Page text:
During its 31st session on 25 November to 4 December 2019, the IMO Assembly adopted, among others, a resolution addressing fraudulent ship registration. The IMO recently put under the microscope over 300 ships involved in fraudulent vessel registrations operating without the knowledge of governments they claim to represent.
The Assembly resolution on this topic includes a procedure for communicating information on ship registries to IMO, including information on the name of national governmental body(ies) and authorized or delegated entities in charge of ship registration. Its aim is to allow the IMO Secretariat to verify the information, through the appropriate channels.
The database, approved for development in MSC 101, will also include information regarding countries which do not operate a ship registry, be it domestic or international.
This comes as a number of IMO Member States have recently reported of fraudulent use of their flag, which led IMO’s Legal Committee to develop a series of measures to prevent unlawful practices associated with fraudulent ship registration and fraudulent registries. These were adopted by the Assembly.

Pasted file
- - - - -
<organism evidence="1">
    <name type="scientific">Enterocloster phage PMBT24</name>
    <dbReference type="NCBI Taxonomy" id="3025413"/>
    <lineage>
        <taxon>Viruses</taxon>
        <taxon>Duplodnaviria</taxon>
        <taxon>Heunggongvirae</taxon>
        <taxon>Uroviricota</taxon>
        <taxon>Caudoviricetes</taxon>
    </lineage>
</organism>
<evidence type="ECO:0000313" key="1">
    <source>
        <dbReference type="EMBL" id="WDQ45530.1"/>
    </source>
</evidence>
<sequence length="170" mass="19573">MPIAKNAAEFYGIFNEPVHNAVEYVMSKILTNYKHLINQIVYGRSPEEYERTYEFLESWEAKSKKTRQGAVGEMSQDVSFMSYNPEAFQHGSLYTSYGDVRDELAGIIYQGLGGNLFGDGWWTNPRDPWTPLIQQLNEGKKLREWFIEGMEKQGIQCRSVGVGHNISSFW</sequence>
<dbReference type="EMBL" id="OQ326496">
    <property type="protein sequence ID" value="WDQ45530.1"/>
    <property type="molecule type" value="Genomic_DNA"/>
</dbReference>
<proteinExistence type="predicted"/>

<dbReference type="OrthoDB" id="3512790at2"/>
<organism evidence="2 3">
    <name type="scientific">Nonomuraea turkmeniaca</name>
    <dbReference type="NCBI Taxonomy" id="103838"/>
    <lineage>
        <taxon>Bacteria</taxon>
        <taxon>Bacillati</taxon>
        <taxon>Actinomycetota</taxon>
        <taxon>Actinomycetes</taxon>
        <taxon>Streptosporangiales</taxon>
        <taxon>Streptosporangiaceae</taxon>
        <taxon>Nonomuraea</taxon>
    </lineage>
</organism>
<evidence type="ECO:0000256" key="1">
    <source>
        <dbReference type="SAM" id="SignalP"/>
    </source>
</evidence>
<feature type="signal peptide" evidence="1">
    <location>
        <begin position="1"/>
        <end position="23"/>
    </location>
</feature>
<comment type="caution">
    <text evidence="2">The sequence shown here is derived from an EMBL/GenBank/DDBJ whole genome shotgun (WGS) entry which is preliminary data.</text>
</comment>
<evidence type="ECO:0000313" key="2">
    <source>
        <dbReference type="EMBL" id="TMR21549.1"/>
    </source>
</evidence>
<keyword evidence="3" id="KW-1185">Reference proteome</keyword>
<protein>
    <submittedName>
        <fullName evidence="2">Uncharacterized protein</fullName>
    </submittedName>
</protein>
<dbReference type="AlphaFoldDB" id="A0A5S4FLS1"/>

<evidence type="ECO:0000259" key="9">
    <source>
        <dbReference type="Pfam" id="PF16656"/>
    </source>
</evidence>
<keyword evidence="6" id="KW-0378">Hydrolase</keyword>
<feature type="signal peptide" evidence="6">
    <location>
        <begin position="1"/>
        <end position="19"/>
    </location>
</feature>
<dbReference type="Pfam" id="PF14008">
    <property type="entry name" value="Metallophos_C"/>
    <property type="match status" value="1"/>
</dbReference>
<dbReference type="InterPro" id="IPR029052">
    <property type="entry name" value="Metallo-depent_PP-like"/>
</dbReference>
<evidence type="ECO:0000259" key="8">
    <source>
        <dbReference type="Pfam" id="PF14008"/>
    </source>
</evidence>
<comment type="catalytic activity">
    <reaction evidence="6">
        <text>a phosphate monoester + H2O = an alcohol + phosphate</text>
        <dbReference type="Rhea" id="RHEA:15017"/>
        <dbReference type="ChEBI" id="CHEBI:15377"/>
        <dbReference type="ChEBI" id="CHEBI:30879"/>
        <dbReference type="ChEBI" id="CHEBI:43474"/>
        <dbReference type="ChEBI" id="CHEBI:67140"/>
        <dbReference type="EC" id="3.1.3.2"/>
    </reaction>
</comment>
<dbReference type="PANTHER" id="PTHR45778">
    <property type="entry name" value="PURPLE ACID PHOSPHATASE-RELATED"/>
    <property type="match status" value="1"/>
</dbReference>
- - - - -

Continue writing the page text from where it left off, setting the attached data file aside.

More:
In the wake of recent geopolitical tensions and several sanctions impositions on countries such as Iran and North Korea, some ships have used tactics to avoid these sanctions such as turning off their AIS (automatic identification system) or falsely reporting their flag registry.
For instance, the global maritime regulator reported earlier in the year that 73 vessels were unlawfully flying the flag of the Democratic Republic of the Congo, 91 vessels were illegally registered under the flag of Fiji and 150 vessels were unlawfully registered under the flag of the Federated States of Micronesia.
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